"There's no pride in being the sister of Doron the hostage," she added. "It's a situation in which you have no identity of your own, you're only a sister now. I put aside the fact that I myself was locked up with my little kids for 21 hours. Until she returns, I probably won't really leave the protected room. But I'm proud to be Doron's sister. The strength to go on comes from the hope that she might see this, that she'll at least know we're alive, that we're fighting for her.
"I feel much the same," says Yarden, "I'm just proud to be her sister, she's worth this war. No matter how tired I am, it's irrelevant. But I'm sick of being seen as the sister of a hostage. I didn't choose to be known like this."
May is Eden's little sister, a not-so-simple position to come to terms with. "In my first interview, I told myself 'Wow, Eden is going to regret this.' Why do I need to tell people she does Pilates so they see her as a person and not a poster? On the families' first mission to Europe, I arrived in Paris, and it was the first time I held a press conference, and in English too. I was under heavy pressure, but I took a breath and got on stage, because I'm fighting and will fight for her in every way I can."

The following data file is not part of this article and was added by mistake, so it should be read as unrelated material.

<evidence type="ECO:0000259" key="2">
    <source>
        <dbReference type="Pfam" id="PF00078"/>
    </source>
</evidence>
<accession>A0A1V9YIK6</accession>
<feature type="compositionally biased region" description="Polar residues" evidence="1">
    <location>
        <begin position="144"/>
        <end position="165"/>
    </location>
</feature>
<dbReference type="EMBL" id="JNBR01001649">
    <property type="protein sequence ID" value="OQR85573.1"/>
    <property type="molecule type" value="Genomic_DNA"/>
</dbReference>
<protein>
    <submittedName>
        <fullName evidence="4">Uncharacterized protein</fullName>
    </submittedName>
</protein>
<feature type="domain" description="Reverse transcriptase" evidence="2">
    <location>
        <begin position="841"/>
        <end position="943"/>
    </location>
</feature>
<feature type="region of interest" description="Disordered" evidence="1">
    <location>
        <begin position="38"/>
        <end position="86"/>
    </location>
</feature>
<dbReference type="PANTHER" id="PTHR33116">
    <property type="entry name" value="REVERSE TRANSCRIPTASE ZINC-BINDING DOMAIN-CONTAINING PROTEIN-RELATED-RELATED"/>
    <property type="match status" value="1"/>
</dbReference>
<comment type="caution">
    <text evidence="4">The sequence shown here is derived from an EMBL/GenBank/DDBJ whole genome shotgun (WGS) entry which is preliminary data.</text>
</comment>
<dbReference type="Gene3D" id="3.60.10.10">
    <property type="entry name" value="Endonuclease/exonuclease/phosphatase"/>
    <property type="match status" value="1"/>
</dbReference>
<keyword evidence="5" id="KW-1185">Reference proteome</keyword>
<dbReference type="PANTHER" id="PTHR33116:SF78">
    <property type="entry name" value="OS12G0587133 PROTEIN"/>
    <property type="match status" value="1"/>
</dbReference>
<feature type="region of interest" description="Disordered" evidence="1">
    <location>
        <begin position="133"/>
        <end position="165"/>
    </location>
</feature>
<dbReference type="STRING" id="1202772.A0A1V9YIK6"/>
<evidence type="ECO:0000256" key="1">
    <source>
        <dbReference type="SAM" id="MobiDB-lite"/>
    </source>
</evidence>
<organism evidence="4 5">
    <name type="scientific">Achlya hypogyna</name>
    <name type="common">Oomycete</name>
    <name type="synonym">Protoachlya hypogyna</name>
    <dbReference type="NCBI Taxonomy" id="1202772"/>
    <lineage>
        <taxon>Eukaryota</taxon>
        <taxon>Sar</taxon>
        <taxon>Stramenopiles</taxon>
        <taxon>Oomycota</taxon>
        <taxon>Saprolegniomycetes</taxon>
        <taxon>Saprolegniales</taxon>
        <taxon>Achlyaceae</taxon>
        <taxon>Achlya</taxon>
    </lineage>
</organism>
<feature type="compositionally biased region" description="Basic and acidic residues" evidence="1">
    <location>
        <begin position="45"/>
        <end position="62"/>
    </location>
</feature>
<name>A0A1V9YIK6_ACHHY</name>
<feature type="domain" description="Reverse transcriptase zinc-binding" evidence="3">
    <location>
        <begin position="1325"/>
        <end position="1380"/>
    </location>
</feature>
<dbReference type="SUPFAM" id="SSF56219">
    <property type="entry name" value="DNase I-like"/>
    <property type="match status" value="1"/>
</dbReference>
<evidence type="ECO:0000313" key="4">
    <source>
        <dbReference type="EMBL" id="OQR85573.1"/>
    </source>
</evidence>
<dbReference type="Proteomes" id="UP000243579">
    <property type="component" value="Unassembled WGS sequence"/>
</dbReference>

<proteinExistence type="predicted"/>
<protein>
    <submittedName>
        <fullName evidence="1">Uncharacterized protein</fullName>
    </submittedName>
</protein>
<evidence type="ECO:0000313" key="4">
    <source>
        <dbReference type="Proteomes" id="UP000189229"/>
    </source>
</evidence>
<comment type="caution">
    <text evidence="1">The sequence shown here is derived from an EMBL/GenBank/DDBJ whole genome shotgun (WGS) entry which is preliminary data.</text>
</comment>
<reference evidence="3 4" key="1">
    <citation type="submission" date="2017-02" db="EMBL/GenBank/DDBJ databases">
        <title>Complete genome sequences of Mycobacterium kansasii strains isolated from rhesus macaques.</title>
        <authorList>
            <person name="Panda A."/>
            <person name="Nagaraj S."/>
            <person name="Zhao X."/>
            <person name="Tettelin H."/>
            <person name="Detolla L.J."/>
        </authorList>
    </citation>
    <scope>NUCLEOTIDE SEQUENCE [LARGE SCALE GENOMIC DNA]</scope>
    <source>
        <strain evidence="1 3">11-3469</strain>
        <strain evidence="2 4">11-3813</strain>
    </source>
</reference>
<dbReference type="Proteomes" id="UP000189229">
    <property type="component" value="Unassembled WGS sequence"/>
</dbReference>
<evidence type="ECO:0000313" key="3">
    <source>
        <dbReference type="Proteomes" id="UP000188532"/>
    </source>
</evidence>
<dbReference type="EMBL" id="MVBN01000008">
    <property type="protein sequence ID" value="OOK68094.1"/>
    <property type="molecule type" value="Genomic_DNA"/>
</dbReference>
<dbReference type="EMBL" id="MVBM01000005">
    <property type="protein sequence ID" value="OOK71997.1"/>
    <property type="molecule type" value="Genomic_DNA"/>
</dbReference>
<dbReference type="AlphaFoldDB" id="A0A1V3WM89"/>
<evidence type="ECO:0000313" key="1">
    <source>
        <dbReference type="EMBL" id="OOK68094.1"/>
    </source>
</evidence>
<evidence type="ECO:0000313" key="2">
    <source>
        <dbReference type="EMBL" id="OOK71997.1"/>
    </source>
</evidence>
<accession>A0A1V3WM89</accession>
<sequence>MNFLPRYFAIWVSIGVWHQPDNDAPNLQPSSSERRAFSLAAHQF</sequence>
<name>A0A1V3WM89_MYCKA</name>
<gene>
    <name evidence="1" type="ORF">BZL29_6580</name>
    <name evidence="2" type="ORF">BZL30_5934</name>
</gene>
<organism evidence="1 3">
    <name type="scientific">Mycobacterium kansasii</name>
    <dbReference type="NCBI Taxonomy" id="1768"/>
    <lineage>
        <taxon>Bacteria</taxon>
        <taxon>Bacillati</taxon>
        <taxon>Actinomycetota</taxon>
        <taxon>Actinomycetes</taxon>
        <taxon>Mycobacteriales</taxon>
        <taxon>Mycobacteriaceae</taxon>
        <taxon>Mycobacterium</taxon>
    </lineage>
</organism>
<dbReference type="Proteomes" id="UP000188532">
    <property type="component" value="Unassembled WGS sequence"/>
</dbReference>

Daria Gonen also takes the spot of the younger sister. "Until now, I didn't need to protect her, she was doing it for me," she says. "When I went to parties, she was so worried she wouldn’t fall asleep. Now it's the opposite, she went to a party and wasn't safe there. So yes, I'm at war. If families didn't do what they're doing, it’s possible we wouldn’t have had the previous hostage deal. I have no doubt Romi is alive, and that gives me the strength to continue fighting."